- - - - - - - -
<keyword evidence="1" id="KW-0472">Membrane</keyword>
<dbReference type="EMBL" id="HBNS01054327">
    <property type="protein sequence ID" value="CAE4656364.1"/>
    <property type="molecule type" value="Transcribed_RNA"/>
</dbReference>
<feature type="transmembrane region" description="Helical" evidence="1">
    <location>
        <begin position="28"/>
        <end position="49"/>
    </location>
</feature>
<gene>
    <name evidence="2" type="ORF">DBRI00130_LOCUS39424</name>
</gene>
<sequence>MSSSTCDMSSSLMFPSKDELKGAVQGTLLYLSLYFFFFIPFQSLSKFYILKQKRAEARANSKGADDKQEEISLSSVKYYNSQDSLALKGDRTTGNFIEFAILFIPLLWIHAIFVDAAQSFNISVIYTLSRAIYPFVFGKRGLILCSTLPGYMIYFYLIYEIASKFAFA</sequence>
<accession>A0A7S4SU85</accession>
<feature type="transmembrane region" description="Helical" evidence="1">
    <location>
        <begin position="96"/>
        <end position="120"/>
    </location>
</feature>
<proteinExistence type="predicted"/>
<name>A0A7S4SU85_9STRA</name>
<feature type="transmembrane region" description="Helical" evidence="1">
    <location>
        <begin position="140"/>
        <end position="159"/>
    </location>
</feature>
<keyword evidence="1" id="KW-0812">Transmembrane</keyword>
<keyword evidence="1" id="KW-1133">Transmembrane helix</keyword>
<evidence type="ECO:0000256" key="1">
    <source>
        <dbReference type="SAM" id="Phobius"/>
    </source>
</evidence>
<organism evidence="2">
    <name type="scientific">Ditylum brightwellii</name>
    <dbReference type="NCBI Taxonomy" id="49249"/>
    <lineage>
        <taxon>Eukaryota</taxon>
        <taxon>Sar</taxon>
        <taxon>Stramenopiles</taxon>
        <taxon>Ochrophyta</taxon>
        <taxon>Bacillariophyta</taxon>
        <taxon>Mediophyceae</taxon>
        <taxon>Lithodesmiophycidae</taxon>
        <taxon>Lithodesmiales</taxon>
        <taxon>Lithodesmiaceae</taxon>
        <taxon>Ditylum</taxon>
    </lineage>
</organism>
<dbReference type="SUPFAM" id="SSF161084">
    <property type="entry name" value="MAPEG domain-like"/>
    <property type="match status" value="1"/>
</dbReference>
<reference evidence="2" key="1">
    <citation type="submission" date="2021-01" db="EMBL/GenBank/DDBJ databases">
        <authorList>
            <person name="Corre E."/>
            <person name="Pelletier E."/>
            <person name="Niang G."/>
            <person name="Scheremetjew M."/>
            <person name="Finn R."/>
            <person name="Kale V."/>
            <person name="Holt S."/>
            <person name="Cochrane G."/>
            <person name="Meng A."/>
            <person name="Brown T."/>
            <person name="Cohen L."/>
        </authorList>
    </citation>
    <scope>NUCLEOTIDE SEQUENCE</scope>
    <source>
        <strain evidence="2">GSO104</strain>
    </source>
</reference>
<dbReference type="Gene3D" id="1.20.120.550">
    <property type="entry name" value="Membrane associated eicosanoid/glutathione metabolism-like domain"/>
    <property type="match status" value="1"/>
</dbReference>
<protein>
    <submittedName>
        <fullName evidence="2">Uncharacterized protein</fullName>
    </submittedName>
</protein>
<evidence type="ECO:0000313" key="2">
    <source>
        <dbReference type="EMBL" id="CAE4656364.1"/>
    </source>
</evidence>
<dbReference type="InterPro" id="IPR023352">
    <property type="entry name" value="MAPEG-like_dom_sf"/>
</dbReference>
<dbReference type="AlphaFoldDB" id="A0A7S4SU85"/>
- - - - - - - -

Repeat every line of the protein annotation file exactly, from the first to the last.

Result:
<keyword evidence="1" id="KW-0472">Membrane</keyword>
<dbReference type="EMBL" id="HBNS01054327">
    <property type="protein sequence ID" value="CAE4656364.1"/>
    <property type="molecule type" value="Transcribed_RNA"/>
</dbReference>
<feature type="transmembrane region" description="Helical" evidence="1">
    <location>
        <begin position="28"/>
        <end position="49"/>
    </location>
</feature>
<gene>
    <name evidence="2" type="ORF">DBRI00130_LOCUS39424</name>
</gene>
<sequence>MSSSTCDMSSSLMFPSKDELKGAVQGTLLYLSLYFFFFIPFQSLSKFYILKQKRAEARANSKGADDKQEEISLSSVKYYNSQDSLALKGDRTTGNFIEFAILFIPLLWIHAIFVDAAQSFNISVIYTLSRAIYPFVFGKRGLILCSTLPGYMIYFYLIYEIASKFAFA</sequence>
<accession>A0A7S4SU85</accession>
<feature type="transmembrane region" description="Helical" evidence="1">
    <location>
        <begin position="96"/>
        <end position="120"/>
    </location>
</feature>
<proteinExistence type="predicted"/>
<name>A0A7S4SU85_9STRA</name>
<feature type="transmembrane region" description="Helical" evidence="1">
    <location>
        <begin position="140"/>
        <end position="159"/>
    </location>
</feature>
<keyword evidence="1" id="KW-0812">Transmembrane</keyword>
<keyword evidence="1" id="KW-1133">Transmembrane helix</keyword>
<evidence type="ECO:0000256" key="1">
    <source>
        <dbReference type="SAM" id="Phobius"/>
    </source>
</evidence>
<organism evidence="2">
    <name type="scientific">Ditylum brightwellii</name>
    <dbReference type="NCBI Taxonomy" id="49249"/>
    <lineage>
        <taxon>Eukaryota</taxon>
        <taxon>Sar</taxon>
        <taxon>Stramenopiles</taxon>
        <taxon>Ochrophyta</taxon>
        <taxon>Bacillariophyta</taxon>
        <taxon>Mediophyceae</taxon>
        <taxon>Lithodesmiophycidae</taxon>
        <taxon>Lithodesmiales</taxon>
        <taxon>Lithodesmiaceae</taxon>
        <taxon>Ditylum</taxon>
    </lineage>
</organism>
<dbReference type="SUPFAM" id="SSF161084">
    <property type="entry name" value="MAPEG domain-like"/>
    <property type="match status" value="1"/>
</dbReference>
<reference evidence="2" key="1">
    <citation type="submission" date="2021-01" db="EMBL/GenBank/DDBJ databases">
        <authorList>
            <person name="Corre E."/>
            <person name="Pelletier E."/>
            <person name="Niang G."/>
            <person name="Scheremetjew M."/>
            <person name="Finn R."/>
            <person name="Kale V."/>
            <person name="Holt S."/>
            <person name="Cochrane G."/>
            <person name="Meng A."/>
            <person name="Brown T."/>
            <person name="Cohen L."/>
        </authorList>
    </citation>
    <scope>NUCLEOTIDE SEQUENCE</scope>
    <source>
        <strain evidence="2">GSO104</strain>
    </source>
</reference>
<dbReference type="Gene3D" id="1.20.120.550">
    <property type="entry name" value="Membrane associated eicosanoid/glutathione metabolism-like domain"/>
    <property type="match status" value="1"/>
</dbReference>
<protein>
    <submittedName>
        <fullName evidence="2">Uncharacterized protein</fullName>
    </submittedName>
</protein>
<evidence type="ECO:0000313" key="2">
    <source>
        <dbReference type="EMBL" id="CAE4656364.1"/>
    </source>
</evidence>
<dbReference type="InterPro" id="IPR023352">
    <property type="entry name" value="MAPEG-like_dom_sf"/>
</dbReference>
<dbReference type="AlphaFoldDB" id="A0A7S4SU85"/>